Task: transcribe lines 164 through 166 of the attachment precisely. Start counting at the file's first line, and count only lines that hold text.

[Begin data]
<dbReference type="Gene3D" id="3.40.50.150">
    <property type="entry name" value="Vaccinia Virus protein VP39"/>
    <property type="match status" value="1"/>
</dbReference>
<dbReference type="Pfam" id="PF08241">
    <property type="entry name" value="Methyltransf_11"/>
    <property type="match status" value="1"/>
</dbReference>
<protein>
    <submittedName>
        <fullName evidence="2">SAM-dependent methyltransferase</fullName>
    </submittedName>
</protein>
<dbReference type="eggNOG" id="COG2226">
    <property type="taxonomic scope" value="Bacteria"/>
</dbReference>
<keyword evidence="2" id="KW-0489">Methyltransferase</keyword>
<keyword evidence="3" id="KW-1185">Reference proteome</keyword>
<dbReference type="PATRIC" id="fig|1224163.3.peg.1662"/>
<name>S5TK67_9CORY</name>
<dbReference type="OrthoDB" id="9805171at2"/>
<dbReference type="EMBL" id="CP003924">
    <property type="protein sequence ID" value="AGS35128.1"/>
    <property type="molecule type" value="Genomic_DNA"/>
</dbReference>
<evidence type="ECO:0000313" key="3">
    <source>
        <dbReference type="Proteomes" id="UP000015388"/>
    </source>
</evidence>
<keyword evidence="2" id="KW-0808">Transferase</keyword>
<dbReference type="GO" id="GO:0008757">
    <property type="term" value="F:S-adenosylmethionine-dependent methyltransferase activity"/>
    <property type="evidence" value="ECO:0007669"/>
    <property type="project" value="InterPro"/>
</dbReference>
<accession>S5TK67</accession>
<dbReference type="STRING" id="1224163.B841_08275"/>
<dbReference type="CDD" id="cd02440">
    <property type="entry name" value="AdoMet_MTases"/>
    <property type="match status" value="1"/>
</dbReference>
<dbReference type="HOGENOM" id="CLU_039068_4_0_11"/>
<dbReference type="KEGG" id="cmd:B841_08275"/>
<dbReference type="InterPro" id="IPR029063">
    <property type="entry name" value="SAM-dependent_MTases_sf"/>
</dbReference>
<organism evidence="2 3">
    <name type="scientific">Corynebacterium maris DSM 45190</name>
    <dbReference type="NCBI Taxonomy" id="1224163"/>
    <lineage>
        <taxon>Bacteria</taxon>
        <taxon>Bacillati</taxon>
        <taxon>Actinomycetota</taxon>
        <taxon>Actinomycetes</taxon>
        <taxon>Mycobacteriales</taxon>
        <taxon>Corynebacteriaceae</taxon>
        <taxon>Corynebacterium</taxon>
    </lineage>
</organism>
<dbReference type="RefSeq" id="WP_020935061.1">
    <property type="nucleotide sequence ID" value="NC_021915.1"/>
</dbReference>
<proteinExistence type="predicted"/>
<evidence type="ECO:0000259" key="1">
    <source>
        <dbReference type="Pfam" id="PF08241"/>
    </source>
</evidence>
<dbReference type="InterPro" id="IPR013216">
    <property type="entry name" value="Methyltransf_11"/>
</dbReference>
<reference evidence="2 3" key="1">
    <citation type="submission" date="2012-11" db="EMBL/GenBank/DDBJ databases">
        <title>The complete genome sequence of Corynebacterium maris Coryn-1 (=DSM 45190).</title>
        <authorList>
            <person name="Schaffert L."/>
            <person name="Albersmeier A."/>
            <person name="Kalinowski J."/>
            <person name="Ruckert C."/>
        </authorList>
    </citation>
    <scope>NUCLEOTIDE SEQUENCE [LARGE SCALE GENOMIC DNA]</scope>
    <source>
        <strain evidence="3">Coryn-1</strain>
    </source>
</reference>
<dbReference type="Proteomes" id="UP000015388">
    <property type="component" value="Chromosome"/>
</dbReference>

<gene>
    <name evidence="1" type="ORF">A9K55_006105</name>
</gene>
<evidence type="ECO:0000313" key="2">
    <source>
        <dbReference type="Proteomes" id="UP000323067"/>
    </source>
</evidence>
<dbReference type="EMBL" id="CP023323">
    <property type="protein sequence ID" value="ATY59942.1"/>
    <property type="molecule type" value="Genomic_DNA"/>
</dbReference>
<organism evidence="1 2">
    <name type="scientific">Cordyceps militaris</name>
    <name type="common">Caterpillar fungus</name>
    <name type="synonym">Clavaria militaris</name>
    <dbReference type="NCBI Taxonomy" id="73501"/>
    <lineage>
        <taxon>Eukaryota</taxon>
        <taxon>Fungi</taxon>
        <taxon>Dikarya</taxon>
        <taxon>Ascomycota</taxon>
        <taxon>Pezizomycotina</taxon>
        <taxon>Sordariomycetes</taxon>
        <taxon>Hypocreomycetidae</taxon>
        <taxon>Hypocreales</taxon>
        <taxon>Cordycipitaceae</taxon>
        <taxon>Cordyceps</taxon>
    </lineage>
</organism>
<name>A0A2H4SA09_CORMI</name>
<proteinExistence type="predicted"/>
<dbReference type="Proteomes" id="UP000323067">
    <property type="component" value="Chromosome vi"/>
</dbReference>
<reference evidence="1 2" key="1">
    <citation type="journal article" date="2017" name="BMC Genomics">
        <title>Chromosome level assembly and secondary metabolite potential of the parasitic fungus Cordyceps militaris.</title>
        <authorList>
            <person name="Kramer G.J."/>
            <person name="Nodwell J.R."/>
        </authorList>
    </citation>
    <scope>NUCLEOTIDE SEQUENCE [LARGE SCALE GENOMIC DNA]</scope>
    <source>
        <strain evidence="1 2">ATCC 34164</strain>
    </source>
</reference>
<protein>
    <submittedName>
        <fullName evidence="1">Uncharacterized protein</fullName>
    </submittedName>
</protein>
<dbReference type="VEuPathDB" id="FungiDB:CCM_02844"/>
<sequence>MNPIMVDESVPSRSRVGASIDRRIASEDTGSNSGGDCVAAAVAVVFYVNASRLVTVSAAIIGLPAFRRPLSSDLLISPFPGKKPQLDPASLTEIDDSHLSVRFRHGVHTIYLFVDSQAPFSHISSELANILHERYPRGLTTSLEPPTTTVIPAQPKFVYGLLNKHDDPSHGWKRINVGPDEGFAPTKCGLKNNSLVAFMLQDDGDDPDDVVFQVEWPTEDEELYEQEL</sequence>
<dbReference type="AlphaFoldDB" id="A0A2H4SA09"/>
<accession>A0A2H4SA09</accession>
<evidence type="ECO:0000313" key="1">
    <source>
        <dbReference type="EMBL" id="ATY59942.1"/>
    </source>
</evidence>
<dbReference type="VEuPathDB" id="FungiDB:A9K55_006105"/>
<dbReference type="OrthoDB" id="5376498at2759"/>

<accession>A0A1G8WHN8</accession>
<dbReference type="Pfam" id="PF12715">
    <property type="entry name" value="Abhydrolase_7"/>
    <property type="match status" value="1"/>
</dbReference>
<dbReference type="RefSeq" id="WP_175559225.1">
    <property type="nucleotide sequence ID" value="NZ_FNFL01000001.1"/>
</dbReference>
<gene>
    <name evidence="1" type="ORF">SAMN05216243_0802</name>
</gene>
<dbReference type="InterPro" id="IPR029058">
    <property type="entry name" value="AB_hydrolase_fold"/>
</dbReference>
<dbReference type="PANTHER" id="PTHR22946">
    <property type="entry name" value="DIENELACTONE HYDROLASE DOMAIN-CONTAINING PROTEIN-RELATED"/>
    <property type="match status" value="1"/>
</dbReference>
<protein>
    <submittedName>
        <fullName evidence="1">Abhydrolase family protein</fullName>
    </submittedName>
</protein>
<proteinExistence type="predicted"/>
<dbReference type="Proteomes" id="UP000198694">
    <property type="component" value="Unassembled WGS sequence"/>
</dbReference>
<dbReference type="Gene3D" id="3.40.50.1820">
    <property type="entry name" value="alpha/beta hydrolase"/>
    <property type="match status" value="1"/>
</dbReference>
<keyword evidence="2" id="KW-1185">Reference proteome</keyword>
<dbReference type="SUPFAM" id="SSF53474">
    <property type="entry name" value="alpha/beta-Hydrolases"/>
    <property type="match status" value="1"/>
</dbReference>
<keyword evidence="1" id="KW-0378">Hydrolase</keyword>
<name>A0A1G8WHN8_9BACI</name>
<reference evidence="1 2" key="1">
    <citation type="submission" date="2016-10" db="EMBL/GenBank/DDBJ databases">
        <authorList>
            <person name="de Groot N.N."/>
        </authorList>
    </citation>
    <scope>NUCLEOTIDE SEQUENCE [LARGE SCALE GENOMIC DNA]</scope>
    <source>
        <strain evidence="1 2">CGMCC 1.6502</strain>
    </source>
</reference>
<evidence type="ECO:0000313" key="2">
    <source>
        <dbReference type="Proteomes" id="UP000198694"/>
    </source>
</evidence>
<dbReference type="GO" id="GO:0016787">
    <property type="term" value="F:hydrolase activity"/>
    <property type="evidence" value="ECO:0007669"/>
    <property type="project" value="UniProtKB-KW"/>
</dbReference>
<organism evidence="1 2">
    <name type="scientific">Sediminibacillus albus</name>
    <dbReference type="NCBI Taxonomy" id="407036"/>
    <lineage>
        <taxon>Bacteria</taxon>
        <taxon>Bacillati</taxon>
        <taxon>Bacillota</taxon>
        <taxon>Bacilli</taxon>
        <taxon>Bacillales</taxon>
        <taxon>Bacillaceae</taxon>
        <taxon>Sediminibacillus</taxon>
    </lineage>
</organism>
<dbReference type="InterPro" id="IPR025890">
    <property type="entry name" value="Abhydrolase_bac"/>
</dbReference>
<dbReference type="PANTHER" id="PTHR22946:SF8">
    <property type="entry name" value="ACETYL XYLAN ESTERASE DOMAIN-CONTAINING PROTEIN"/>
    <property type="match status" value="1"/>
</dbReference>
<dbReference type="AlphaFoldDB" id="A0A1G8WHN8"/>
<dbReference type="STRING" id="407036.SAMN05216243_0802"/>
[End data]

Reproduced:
    <name evidence="1" type="ORF">SAMN05216243_0802</name>
</gene>
<dbReference type="InterPro" id="IPR029058">